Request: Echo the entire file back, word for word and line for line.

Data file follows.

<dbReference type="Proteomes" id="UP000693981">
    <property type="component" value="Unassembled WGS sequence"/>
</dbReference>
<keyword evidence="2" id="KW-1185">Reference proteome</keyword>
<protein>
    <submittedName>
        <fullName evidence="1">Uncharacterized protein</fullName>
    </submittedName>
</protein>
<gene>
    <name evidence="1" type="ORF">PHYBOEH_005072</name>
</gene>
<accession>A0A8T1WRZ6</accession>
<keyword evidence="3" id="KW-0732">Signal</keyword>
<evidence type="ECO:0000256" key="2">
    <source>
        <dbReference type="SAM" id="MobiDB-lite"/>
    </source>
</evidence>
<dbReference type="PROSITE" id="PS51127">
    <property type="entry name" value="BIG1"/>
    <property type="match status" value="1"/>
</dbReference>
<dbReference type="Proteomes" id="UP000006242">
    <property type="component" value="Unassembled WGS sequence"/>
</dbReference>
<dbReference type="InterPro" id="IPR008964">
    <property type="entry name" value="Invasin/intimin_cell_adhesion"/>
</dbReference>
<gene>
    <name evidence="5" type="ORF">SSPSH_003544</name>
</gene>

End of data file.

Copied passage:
<dbReference type="Proteomes" id="UP000693981">
    <property type="component" value="Unassembled WGS sequence"/>
</dbReference>
<keyword evidence="2" id="KW-1185">Reference proteome</keyword>
<protein>
    <submittedName>
        <fullName evidence="1">Uncharacterized protein</fullName>
    </submittedName>
</protein>
<gene>
    <name evidence="1" type="ORF">PHYBOEH_005072</name>
</gene>
<accession>A0A8T1WRZ6</accession>
<keyword evidence="3" id="KW-0732">Signal</keyword>
<evidence type="ECO:0000256" key="2">
    <source>
        <dbReference type="SAM" id="MobiDB-lite"/>
    </source>
</evidence>
<dbReference type="PROSITE" id="PS51127">
    <property type="entry name" value="BIG1"/>
    <property type="match status" value="1"/>
</dbReference>
<dbReference type="Proteomes" id="UP000006242">
    <property type="component" value="Unassembled WGS sequence"/>
</dbReference>
<dbReference type="InterPro" id="IPR008964">
    <property type="entry name" value="Invasin/intimin_cell_adhesion"/>
</dbReference>
<gene>
    <name evidence="5" type="ORF">SSPSH_003544</name>
</gene>